While the Hawaii superferry operation had its shortcomings, a rocky start, and questionable financial forecast, it proved to be a very successful mode of transportation, for both persons and property, between the islands of Maui and Oahu. It was the missing link in the transportation system between the islands that is so essential for the health, safety, and well-being of the people of Hawaii.
Most importantly, our Maui ferries are very successful and meet a need, but they do not carry vehicles. There are several downsides to vehicle transportation between islands – the most serious being that it breaks down the natural barriers to propagation of invasive pests. Please note that California spent ONE BILLION DOLLARS eradicating the Med Fly. This pest came from Hawai’i and is one reason why our farmers who export products are under such strict scrutiny to insure they have no invasive pests on their farms.
During the time the Superferry ran, the Maui police department was about to bust a drug importation ring based on Oahu that used vehicles as their means of transport.
Our Maui and Kaua’i farmers depend on their Ag certificates clearing them of pests in order to export their plants to the mainland. The introduction of pests has been shown to be facilitated by roll-on roll-off vehicles traveling between islands.
Therefore we cannot support any plan that includes vehicles.
Why not rewrite this for a non-vehicle, economical ferry that will have a chance to really work?
September 9th, 2010
Here’s a reprint of an article slamming Hannemann. It appears to be written by Oahu Sierra Club.
They introduce the site by saying
Mufi Hannemann is spending tens of thousands of dollars trying to “green” his devastating environmental record. He’s banking on the hope that you have a short memory and don’t remember the environmental disasters, lack of planning, and poor policy that were hallmarks of his administration.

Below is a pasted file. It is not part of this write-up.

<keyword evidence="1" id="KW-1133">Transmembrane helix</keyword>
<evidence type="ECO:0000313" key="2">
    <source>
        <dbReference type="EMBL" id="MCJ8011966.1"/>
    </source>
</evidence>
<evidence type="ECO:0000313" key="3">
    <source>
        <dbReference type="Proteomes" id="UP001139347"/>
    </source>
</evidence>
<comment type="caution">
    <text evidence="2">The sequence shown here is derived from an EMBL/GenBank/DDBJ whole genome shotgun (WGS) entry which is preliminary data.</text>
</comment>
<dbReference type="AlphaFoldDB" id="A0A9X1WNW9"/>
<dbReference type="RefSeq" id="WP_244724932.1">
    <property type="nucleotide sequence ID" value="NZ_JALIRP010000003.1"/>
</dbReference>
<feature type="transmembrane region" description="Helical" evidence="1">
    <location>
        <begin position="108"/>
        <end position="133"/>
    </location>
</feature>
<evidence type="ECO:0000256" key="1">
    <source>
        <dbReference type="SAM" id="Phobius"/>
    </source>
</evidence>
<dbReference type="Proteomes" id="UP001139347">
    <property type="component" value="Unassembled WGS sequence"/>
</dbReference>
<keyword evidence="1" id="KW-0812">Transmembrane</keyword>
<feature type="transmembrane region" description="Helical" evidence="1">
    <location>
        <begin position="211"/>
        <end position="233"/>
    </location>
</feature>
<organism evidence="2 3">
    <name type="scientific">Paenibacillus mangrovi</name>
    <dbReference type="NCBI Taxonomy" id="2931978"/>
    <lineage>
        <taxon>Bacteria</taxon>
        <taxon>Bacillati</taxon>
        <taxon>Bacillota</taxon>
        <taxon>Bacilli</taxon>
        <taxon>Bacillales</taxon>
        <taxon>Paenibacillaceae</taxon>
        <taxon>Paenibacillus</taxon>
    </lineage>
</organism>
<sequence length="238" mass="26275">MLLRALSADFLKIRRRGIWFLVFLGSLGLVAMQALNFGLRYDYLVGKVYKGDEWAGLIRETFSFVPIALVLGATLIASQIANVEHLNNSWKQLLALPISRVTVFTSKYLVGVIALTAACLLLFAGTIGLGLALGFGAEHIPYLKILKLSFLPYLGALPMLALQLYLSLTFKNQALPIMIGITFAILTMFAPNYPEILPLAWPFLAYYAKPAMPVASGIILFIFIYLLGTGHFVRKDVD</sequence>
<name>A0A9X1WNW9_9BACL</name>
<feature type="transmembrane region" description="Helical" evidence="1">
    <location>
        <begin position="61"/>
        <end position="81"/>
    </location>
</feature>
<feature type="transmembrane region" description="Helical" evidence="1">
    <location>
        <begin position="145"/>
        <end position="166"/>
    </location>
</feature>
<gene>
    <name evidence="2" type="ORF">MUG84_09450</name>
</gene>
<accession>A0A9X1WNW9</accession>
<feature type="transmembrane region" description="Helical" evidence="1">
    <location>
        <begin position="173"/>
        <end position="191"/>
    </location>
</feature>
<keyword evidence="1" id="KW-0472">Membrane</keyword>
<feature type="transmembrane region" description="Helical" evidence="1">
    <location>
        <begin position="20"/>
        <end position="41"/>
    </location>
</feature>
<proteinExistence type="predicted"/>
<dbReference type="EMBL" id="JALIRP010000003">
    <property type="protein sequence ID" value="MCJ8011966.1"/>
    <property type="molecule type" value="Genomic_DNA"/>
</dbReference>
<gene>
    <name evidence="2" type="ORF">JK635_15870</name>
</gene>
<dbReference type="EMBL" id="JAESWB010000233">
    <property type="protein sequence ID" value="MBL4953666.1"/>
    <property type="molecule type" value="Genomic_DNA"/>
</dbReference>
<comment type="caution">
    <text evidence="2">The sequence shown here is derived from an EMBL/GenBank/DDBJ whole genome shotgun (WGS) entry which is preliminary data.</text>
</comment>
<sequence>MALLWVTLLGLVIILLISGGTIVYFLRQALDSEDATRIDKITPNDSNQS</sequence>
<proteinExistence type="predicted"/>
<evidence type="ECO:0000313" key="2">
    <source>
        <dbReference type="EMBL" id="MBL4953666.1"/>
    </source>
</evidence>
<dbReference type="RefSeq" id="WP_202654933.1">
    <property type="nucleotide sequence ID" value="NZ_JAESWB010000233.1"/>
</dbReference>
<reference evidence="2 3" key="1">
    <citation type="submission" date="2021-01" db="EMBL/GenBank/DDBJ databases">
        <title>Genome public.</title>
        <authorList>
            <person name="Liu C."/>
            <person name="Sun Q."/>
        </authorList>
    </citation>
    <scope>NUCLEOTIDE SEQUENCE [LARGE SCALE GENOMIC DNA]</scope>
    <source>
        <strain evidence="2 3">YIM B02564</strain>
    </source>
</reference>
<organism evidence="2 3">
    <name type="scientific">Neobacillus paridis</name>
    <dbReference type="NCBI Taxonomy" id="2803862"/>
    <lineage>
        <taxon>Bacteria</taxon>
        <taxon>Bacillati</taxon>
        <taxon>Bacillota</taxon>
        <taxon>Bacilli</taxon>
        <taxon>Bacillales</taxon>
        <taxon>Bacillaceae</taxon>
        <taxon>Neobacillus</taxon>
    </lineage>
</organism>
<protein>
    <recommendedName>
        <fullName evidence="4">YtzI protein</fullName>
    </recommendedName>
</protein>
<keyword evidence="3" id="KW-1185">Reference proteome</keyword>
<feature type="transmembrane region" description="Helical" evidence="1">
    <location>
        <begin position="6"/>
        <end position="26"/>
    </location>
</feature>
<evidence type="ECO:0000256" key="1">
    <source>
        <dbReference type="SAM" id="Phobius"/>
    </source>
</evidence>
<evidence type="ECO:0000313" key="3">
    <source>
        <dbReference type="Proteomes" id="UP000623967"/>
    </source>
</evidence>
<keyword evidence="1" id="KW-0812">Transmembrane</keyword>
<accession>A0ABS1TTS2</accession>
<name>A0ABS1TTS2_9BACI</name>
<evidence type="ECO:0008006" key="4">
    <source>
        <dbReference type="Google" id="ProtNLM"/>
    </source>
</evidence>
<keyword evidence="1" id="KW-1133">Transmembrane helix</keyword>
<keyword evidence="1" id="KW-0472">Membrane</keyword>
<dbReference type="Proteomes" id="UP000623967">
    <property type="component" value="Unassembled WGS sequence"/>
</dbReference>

The purpose of this site is to hold Hannemann accountable for his record. Hannemann has failed O’ahu and future generations on four main areas of island sustainability: recycling, clean energy, safe water, and smart land use planning.
O’ahu residents and visitors should expect clean, safe water when they go to the beach. Unfortunately, O’ahu’s sewer infrastructure is decrepit and dangerous, with thousands of sewage spills occuring over the past decade. Hannemann was aware of the state of the sewer system when he took office in 2005. A City consultant’s report issued the month before he was elected warned of the “extremely critical” state of the Beach Walk force main in Waikiki.
So what did he do? Instead of working with the Environmental Protection Agency (EPA) and community groups who were seeking to remedy the sewage threat as quickly as possible, he worked with a $460 dollar per hour mainland attorney to fight the lawsuit with delay tactics.
On March 24, 2006, one of the worst water pollution disasters in Hawaii’s history occured when 50 million gallons of raw sewage were deliberately diverted from the busted Beach Walk main into the Ala Wai Canal. The incident shut down Waikiki beaches for weeks, contributed to a death by flesh-eating bacteria, and made damaging headlines worldwide. Despite trying to defend the spill, the Department of Justice, EPA, and State of Hawai’i took successful enforcement action against the Hannemann Administration.